Defra's UK climate-proofing plans unveiled
Roads built to the same standards as the scorching south of France; fish moved from the overheated Lake District to cooler waters in Scotland; lighthouses threatened by rising seas.
From measures in use already to seemingly far-fetched scenarios for the future, these are some of the findings in the first batch of climate adaptation plans submitted to the environment ministry Defra.
Under the Climate Change Act, 91 major organisations responsible for key aspects of national infrastructure have to explain how they will cope if the climate alters as forecast.
The latest projections suggest the potential for major change - for example that it is "very likely" that southern England will on average be 2.2-6.8C warmer by the 2080s.
That range of possible warming reveals the huge uncertainties inherent in climate forecasting. Nevertheless the aim of the studies is to ensure that long-term planning takes account of the possible risks.
Many of the ideas for adaptation have been aired before but this is the first time they have been brought together in a formal set of strategies.
In its plan, the Highways Agency recognises the risk of roads deteriorating more rapidly in higher temperatures and more frequent extreme weather.
One solution, adopted in 2008, is to copy the specifications for road foundations used in southern France.
The Environment Agency warns that rising temperatures will be stressful for wildlife - with fish at the greatest risk.
It raises the radical option of relocating some fish species from the Lake District to habitats further north where the waters will be cooler.
The Trinity House Lighthouse Authority - which runs 68 lighthouses on the English and Welsh coasts - reckons the majority of its installations will face no impact.
But it details four lighthouses that would be threatened by sea-level rise unless action is taken, with a further nine whose landing docks may be at risk in future.
Trinity House estimates that five lighthouses may suffer from the erosion of the cliffs they stand on - but points out that this process may have nothing to do with climate change.
Waves on the track
Network Rail raises concerns about keeping passengers cool in heatwaves, ensuring that rail lines do not buckle in high temperatures and preventing embankments collapsing as a result of flooding.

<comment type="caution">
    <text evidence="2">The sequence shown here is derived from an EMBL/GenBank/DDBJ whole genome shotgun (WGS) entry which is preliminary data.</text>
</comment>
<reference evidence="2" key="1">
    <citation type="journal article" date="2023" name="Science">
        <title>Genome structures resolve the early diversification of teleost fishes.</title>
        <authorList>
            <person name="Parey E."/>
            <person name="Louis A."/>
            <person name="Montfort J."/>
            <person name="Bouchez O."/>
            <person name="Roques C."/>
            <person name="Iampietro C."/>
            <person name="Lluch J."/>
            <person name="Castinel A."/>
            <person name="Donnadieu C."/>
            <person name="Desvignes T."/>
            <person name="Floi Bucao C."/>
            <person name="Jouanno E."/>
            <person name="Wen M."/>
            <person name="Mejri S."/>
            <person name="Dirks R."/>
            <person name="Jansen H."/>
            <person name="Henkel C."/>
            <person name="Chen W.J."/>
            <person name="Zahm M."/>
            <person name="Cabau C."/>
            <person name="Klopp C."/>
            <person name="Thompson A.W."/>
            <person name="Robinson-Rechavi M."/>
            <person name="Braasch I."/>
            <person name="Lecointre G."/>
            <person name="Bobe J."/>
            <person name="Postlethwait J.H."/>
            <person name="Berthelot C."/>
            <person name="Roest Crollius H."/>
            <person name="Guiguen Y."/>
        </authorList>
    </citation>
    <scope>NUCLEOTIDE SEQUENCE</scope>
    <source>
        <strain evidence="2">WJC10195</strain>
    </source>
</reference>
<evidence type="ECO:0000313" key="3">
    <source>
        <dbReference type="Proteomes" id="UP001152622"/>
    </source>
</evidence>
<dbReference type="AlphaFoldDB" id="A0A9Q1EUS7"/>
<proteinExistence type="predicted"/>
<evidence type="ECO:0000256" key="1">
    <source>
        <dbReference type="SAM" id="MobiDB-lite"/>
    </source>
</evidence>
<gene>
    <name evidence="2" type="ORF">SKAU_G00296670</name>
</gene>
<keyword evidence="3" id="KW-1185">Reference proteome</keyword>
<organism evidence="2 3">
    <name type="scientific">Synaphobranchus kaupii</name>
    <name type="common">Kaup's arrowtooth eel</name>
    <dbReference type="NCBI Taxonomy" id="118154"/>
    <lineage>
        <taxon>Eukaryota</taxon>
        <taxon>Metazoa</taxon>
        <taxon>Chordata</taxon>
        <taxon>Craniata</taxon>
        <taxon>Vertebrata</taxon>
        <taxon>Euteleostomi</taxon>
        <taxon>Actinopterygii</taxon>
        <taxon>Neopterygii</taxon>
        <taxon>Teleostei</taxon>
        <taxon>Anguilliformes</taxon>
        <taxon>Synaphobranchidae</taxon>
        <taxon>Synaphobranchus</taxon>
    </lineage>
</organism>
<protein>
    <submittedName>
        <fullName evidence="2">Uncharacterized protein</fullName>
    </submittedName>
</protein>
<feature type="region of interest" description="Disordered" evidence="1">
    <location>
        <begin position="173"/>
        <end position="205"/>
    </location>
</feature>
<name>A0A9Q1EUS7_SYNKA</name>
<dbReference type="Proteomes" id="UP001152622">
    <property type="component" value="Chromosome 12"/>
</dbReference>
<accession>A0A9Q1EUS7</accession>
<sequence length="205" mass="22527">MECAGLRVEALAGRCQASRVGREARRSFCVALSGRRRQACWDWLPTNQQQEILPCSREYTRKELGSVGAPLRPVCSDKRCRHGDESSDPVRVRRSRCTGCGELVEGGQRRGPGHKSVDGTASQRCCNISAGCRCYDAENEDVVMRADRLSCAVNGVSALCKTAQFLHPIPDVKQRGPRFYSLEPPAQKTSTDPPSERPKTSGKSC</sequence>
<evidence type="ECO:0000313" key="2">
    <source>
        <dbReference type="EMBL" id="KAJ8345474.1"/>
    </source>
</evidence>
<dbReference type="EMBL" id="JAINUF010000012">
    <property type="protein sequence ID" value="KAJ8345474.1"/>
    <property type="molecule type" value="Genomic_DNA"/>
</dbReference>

One of its most vulnerable stretches of track is on the south Devon coast between Dawlish and Teignmouth where storms have often seen waves break over the line.
Network Rail says the sea level at this point has risen 30cm since 1840 and is projected to rise by a further 70cm by 2050 and 1.45m by 2100. The risk of the track being 'overtopped' is predicted to increase by 50% by 2020 and to treble by 2080.
It has already invested £8.5m in the past 10 years in fortifying the sea defences and establishing an early warning system to watch for rockfalls from the cliffs.
Network Rail believes it is "ahead of the game" by planning for future changes but warns that any adaptation will need to be dove-tailed with flood protection schemes for neighbouring Teignmouth and Dawlish.
National Grid has submitted two reports - for gas and electricity. On gas, it warns that pipes could become exposed through subsidence or erosion and it is working to replace old metal pipes with ones made of polyethylene.
On electricity, it identifies 13 substations - unnamed - that are vulnerable to a one-in-a-century flood - a relatively high risk for such important assets.
The 2007 floods had provided a wake-up for the industry when a vital substation at Walham in Gloucester - serving tens of thousands of households - was almost overwhelmed.
Later this year, power companies, water utilities, harbour authorities and others will submit their plans, leading ultimately to a national adaptation strategy.